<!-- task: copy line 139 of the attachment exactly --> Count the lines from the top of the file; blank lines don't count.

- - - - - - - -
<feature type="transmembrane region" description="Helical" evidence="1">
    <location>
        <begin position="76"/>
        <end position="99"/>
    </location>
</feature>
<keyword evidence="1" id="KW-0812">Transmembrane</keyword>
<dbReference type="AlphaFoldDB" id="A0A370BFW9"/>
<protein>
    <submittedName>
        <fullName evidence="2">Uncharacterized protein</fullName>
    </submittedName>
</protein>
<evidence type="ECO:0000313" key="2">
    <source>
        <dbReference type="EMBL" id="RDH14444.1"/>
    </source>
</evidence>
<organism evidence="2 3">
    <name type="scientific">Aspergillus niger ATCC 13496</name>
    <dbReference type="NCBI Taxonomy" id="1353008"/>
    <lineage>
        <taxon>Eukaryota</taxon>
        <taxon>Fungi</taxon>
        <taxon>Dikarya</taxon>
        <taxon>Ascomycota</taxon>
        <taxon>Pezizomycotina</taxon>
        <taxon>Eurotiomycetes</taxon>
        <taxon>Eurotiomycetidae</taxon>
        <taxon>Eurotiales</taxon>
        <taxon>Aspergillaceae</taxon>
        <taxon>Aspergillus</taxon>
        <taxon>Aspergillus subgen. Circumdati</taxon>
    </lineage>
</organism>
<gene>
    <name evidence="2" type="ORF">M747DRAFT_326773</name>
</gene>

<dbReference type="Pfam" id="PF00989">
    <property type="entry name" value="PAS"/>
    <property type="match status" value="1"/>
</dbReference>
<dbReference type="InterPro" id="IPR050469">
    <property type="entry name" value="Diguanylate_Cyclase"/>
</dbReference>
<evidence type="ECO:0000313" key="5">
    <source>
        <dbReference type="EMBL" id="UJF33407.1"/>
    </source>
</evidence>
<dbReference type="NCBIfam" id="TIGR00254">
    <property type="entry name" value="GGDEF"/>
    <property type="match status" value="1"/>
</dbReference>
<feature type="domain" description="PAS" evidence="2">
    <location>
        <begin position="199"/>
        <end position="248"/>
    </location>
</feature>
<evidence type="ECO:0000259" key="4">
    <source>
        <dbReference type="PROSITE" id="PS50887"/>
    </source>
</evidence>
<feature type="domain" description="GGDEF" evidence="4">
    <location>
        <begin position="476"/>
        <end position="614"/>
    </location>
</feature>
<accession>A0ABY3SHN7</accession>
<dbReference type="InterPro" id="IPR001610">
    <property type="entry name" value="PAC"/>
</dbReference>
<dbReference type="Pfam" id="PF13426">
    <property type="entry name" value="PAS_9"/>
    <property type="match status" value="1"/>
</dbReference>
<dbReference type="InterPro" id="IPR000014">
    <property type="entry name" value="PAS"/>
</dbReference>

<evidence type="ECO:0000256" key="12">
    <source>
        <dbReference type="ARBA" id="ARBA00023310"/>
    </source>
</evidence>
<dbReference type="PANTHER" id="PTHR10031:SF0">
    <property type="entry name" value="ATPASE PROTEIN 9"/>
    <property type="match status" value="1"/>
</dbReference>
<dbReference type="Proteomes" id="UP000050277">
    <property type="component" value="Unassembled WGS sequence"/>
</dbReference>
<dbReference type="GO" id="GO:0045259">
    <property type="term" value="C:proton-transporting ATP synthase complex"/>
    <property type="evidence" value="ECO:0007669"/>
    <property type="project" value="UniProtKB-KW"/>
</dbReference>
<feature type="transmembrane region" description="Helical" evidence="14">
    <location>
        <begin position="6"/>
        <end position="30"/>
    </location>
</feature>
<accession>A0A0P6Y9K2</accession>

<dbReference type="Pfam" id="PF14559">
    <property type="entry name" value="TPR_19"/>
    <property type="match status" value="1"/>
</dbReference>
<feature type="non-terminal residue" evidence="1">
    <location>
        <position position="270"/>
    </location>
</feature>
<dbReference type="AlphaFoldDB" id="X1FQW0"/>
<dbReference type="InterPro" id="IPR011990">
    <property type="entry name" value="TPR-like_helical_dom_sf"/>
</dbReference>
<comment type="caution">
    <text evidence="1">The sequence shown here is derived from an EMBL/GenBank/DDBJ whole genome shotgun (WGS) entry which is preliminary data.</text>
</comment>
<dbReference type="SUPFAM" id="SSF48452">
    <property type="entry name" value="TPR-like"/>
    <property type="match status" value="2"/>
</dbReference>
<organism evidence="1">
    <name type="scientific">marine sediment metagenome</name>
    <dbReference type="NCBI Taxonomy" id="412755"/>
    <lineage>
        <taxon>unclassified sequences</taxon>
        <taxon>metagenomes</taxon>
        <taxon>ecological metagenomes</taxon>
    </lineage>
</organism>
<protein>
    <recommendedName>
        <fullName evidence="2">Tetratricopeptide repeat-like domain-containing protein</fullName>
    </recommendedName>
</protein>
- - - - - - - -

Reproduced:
    </recommendedName>